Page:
What I liked about S&S as well was the return to a well developed love interest. Colonel Brandon was such an example of caring and goodness. He’s a constant throughout the novel, yet he never asks anything of the Dashwood sisters. He supports them both, assists them in any way he can, and only wishes them both every happiness. We get an interesting back story about him that again, demonstrates the strength of his character.

What disappointed me was how the romance was resolved. I liked both Elinor and Marianne, but as the main focus of the novel, I related much more with Elinor and wanted so much to see her happy. I thought everyone was misreading Colonel Brandon’s intentions and that he was actually going to end up with Elinor. I cared much less for Edward. The whole saga with Lucy only served to make me care more for Elinor and resent both Lucy and Edward. I know we’re told he no longer cares for Lucy, but has too much honour to get out of it, but the treatment of the whole thing made me think him unworthy of Elinor.

He lead her on in the beginning and though he had real feelings for her, I felt he should never marry Lucy just because he made a promise to her. I understand that the thought was very different in Austen’s time and that couples came to really know one another after the marriage and that once a proposal was made, it should be kept, but Austen was ahead of her time and I thought Elinor and Colonel Brandon would have made a better couple. I would have been totally fine with Marianne not finding love at all in this book. She showed a lot of growth at the end and came out of her heartbreak with renewed love for her sister and appreciation for her family.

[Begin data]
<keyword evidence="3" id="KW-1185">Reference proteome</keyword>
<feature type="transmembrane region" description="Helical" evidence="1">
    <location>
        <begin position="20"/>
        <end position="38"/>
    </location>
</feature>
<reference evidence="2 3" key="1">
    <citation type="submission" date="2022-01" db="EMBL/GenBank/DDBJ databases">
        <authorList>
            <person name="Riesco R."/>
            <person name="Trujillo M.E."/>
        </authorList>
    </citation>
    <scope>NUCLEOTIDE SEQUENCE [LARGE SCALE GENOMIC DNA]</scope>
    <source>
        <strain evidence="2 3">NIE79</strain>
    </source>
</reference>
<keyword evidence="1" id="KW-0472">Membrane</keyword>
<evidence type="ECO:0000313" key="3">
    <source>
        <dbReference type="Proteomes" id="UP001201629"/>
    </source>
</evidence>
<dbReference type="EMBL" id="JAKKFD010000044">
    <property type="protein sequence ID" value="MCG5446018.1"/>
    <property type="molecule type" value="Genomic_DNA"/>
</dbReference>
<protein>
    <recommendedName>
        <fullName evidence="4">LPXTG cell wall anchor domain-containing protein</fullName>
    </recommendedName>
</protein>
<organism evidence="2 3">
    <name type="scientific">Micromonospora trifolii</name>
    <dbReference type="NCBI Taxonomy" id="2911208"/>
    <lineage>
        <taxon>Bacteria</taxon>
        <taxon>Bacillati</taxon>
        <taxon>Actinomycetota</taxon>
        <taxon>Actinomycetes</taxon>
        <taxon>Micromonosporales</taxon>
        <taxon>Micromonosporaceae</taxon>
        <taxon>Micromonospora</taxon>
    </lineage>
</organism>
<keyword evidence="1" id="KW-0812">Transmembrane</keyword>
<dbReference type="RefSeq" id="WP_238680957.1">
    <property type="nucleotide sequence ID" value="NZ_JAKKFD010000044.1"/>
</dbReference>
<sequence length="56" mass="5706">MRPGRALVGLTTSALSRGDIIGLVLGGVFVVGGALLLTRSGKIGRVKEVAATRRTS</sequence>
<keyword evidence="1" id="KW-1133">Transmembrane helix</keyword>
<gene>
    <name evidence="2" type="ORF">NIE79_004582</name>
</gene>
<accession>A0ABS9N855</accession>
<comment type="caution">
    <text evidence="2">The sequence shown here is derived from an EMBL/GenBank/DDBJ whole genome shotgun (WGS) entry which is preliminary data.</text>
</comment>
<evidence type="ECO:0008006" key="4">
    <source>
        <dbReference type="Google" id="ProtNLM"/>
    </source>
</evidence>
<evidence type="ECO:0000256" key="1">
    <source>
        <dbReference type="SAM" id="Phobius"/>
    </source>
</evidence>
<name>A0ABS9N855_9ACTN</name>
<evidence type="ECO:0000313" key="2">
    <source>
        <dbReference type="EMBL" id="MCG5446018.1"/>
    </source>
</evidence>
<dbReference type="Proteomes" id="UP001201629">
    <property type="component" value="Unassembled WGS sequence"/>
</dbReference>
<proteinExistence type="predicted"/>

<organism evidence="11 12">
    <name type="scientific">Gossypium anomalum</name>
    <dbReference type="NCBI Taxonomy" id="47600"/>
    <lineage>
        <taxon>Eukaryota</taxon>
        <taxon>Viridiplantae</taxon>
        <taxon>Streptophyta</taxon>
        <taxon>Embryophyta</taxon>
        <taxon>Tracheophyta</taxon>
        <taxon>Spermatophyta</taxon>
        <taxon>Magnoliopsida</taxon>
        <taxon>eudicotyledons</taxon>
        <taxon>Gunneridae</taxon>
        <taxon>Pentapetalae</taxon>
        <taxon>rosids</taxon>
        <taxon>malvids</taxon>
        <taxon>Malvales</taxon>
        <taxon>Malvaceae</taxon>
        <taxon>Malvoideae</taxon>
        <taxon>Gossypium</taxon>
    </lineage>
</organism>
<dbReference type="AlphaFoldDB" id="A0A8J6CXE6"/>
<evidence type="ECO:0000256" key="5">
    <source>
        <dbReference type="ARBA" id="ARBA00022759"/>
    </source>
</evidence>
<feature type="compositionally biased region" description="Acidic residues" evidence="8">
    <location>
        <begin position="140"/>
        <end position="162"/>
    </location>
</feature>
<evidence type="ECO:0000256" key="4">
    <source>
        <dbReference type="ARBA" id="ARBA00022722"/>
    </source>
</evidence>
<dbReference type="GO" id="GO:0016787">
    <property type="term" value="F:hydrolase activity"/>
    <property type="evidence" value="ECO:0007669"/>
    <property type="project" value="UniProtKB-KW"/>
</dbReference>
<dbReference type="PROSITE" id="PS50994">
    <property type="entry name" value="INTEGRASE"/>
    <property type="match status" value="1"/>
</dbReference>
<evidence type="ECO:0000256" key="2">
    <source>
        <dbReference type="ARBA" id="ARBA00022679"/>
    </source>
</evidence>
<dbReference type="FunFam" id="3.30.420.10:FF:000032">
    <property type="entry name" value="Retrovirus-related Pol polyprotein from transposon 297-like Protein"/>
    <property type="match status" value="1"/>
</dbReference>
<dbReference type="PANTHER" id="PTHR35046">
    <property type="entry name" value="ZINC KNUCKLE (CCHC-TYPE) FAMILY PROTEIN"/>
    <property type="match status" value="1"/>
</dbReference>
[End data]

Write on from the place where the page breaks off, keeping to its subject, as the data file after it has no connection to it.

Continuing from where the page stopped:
Which brings me to my final point. While I could see Elinor with Colonel Brandon, I just couldn’t see him with Marianne. They had little interaction throughout the novel and less chemistry. He was enamoured with her musical talent, but I thought he shared an emotional connection with Elinor and I found it hard to believe Marianne would fall for him. Likewise with Elinor becoming attached to Edward at the end, I felt we never really got to know Edward and I struggled to understand Elinor’s love for him.

So overall I really enjoyed the characters and storyline, but the ending left something to be desired. Austen is still a romanticist and I just wasn’t feeling the final pair-ups.

Highlights of the book for me were (in no particular order):
– the opening dialogue between John and Fanny Dashwood
– the relationship between Elinor and Marianne
– everything about Colonel Brandon, particularly his backstory
– Marianne’s unbridled desperation to see Willoughby
– the added depth to Willoughby’s character
– John Dashwood hoping everyone else but him would provide for his sisters
– John Dashwood not understanding why Colonel Brandon would selflessly help someone not from his family
– Lucy Steele being ridiculous
– Elinor constantly telling Marianne to restrain herself
– Marianne corresponding with a man out of wedlock *gasp*

One thought on “Sense and Sensibility